Nike shuts down Oregon Project following Salazar ban

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The Nike Oregon Project has shut down by the apparel giant, one week after its founder, distance-running coach Alberto Salazar was handed a four-year ban by the US Anti-Doping Agency Investigation.

The Nike Oregon Project’s website and social media channels have been taken down.

“While the panel found there was no orchestrated doping, no finding that performance enhancing drugs have ever been used on Oregon Project athletes and went out of its way to note Alberto’s desire to follow all rules, unfortunately, Alberto can no longer coach while the appeal is pending,” Nike CEO Mark Parker said in an internal memo. “This situation, along with ongoing unsubstantiated assertions, is a distraction for many of the athletes and is compromising their ability to focus on their training and competition needs. I have therefore made the decision to wind down the Oregon Project.

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“We will help all of our athletes in this transition as they choose the coaching set up that is right for them. And, as we have said, we will continue to support Alberto in his appeal as a four-year suspension for someone who acted in good faith is wrong.”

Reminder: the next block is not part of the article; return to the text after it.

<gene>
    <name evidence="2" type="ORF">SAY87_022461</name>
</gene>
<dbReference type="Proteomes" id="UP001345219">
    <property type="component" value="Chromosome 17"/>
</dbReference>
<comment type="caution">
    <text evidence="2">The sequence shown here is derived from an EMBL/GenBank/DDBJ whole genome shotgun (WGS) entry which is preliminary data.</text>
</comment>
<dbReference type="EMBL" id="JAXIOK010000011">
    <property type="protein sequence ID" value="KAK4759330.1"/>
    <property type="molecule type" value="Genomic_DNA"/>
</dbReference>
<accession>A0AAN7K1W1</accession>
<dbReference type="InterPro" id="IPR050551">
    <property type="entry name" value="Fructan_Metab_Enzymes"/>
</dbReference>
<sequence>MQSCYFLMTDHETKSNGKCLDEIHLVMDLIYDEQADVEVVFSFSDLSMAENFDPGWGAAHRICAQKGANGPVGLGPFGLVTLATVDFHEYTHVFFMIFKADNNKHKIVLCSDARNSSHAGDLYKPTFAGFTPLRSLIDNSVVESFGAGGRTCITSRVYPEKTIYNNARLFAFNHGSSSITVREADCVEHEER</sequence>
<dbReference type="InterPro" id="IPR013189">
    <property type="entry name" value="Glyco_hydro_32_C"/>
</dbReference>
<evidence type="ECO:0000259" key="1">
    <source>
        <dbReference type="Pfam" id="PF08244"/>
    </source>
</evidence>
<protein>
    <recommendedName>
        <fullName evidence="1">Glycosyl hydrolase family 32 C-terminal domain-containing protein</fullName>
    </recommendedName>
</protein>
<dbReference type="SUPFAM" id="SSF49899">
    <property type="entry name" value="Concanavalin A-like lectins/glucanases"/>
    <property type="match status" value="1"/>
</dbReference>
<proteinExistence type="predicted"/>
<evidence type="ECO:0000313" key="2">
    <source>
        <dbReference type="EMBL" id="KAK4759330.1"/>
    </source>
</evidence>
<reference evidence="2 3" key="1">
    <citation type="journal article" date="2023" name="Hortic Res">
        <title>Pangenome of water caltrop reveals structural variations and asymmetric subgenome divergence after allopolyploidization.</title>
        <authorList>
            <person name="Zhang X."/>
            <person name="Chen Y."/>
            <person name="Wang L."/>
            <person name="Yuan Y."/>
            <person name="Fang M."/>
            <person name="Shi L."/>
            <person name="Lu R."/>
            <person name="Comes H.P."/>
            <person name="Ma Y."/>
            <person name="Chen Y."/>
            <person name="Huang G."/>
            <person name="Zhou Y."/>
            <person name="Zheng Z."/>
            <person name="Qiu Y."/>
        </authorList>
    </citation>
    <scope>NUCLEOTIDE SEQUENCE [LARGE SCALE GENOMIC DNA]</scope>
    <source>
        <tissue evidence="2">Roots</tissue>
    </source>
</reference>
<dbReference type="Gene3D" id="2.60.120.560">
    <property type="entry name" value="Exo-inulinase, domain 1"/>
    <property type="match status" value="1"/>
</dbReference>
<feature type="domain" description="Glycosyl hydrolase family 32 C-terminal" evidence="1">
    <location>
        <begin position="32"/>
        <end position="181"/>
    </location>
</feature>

The Nike Oregon Project, created in 2001, has included some of the world’s top distance runners — formerly Olympic champions Mo Farah and Matthew Centrowitz (who both left before Salazar’s ban) and currently Olympic and world medalists Galen Rupp, Sifan Hassan, Donavan Brazier and Clayton Murphy.

Rupp and another Oregon Project star, Jordan Hasay, are scheduled to race the Chicago Marathon on Sunday.

Salazar, in a statement released by Nike Oregon Project, has said that he was shocked by the arbitration outcome, and that he would appeal. He had also accused USADA of unfair treatment, alleging he and his athletes “endured unjust, unethical and highly damaging treatment from the USADA”.

“The Oregon Project has never and will never permit doping,” Salazar said.

The existence of the long-running USADA investigation became public after a 2015 report by BBC and ProPublica that detailed some of Salazar’s practices, which included use of testosterone gel and infusions of a supplement called L-carnitine that, when mixed with insulin, can greatly enhance athletic performance.

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A Nike spokesperson has said the Salazar situation had become “an unfair burden” on athletes on the elite training programme. “Nike has always tried to put the athlete and their needs at the front of all of our decisions,” read the statement.

“This situation including uninformed innuendo and unsubstantiated assertions has become an unfair burden for current OP athletes. That is exactly counter to the purpose of the team.

“We have therefore made the decision to wind down the Oregon Project to allow the athletes to focus on their training and competition needs. We will help all of our athletes in this transition as they choose the coaching set up that is right for them.”

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